FIGS. 16 to 21 illustrate delivery systems according to the fifteenth to twentieth embodiments of the invention. The fifteenth embodiment of the invention illustrated in FIG. 16 consists of the body 7 in a curved shape so that once the capsule 39 is in place the system has essentially the form of a circle. The body of the sixteenth and seventeenth embodiments is “7-shaped” and in the sixteenth embodiment illustrated in FIG. 17, the system comprises one capsule 40 in the long part of the body. In the seventeenth embodiment illustrated in FIG. 18, the system comprises three capsules 41, 42 and 43 in the short part of the body. FIGS. 19, 20 and 21 illustrate the eighteenth, nineteenth and twentieth embodiments of the invention wherein the body is “S-shaped”. In the embodiment illustrated in FIG. 19, the system comprises one capsule 44 and in the embodiment illustrated in FIG. 20, the system comprises three capsules 45, 46 and 47 of which one is placed at a different place than the two other capsules. In the embodiment shown in FIG. 21, the system comprises one capsule 48 near the end of the system.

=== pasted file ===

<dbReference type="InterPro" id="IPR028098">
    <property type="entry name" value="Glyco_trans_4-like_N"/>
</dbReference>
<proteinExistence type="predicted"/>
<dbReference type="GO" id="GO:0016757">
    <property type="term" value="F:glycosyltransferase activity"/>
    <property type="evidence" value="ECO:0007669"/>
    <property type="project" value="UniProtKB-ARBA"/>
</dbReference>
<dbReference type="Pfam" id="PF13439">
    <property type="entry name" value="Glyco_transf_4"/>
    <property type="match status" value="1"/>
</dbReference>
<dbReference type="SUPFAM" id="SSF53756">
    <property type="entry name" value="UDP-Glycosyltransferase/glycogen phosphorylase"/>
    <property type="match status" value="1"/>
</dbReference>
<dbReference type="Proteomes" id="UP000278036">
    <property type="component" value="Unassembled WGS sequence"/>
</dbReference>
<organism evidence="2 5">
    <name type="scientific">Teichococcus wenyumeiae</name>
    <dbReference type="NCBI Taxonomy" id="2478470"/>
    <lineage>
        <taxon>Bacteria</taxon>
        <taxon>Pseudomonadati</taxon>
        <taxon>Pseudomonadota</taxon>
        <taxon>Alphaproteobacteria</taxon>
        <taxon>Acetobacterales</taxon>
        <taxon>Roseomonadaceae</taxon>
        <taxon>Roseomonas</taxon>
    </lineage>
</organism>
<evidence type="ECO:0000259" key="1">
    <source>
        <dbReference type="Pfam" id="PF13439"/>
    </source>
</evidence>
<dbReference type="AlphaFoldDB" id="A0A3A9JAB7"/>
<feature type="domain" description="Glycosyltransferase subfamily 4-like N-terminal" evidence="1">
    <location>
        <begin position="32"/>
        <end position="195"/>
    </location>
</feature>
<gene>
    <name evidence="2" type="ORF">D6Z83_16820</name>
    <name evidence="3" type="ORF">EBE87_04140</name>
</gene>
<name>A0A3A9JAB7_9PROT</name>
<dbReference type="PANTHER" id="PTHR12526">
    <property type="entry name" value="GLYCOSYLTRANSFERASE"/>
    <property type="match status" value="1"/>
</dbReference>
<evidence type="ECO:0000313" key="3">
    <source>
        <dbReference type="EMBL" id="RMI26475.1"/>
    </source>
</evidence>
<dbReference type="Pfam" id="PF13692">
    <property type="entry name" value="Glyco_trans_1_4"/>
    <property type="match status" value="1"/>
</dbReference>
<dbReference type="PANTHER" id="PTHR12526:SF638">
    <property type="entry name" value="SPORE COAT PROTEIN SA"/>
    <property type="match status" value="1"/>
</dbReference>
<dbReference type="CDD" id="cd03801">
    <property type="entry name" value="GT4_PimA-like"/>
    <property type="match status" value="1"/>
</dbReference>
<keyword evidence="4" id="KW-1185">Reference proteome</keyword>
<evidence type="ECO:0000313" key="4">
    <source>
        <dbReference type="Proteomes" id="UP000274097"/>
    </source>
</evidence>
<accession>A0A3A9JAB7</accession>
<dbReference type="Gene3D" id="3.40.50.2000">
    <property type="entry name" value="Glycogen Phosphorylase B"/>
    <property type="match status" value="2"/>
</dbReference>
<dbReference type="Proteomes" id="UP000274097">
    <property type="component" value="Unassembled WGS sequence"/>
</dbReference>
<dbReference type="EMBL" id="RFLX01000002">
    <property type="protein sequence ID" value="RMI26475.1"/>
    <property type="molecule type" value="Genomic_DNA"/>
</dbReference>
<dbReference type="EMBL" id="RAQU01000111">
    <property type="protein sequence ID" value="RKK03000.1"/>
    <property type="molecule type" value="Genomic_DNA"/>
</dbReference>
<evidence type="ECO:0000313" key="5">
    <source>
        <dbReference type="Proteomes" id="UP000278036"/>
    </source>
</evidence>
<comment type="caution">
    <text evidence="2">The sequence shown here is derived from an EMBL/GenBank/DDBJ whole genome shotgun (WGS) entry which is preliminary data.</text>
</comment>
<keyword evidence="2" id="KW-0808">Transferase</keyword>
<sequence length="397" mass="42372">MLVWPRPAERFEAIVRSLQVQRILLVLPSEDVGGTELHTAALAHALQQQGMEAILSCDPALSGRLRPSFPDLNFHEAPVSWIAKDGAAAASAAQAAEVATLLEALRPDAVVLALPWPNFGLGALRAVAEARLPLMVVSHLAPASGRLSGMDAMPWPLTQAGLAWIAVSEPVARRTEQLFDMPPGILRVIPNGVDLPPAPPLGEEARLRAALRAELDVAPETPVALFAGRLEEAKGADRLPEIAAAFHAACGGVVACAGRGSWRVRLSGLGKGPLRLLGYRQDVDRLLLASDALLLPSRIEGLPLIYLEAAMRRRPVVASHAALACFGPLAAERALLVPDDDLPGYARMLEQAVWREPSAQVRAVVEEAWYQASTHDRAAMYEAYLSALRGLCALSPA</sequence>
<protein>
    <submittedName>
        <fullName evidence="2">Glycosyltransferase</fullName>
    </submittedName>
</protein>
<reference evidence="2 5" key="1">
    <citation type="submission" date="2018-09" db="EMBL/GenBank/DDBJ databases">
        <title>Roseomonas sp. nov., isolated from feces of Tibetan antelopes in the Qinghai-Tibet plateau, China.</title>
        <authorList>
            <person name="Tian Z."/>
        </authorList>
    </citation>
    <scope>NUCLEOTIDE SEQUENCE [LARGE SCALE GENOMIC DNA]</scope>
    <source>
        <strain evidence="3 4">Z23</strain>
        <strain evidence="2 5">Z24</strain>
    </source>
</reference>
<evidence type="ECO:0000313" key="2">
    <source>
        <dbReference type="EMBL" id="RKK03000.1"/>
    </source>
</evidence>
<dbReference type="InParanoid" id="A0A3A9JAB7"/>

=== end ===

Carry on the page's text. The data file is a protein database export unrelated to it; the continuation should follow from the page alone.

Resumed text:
FIGS. 22 to 30 illustrate cross-sectional profiles of a capsule containing a pharmaceutical composition according to the twenty-first to twenty-ninth embodiments of the invention. The cross-sectional profile may thus be a circle, an ellipse, a polygon (pentagon, hexagon, heptagon, octagon etc.), a rectangle, a triangle, a square or a combination of regular or irregular forms. When regular forms such as rectangles or triangles are used, the corners may be rounded or not. The cross-sectional profile may also have any arbitrary form. It is evident to a person skilled in the art that the forms given in FIGS. 22 to 30 are non-limiting examples.

It will be appreciated that the methods of the present invention can be incorporated in the form of a variety of embodiments, only a few of which are disclosed herein. It will be apparent for the specialist in the field that other embodiments exist and do not depart from the spirit of the invention. Thus, the described embodiments are illustrative and should not be construed as restrictive.

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Referenced by
Citing PatentFiling datePublication dateApplicantTitle
US8568374 *Apr 29, 2010Oct 29, 2013Merck Sharp & Dohme B.V.Intrauterine system
US20100280464 *Apr 29, 2010Nov 4, 2010N.V. OrganonIntrauterine system
Classifications
U.S. Classification424/451, 264/4.1
International ClassificationA61K9/48, B01J13/02, A61M37/00, A61J3/07, A61K9/127, B01J13/04, A61B17/42, A61F6/14, A61K9/00
Cooperative ClassificationA61F6/14
European ClassificationA61F6/14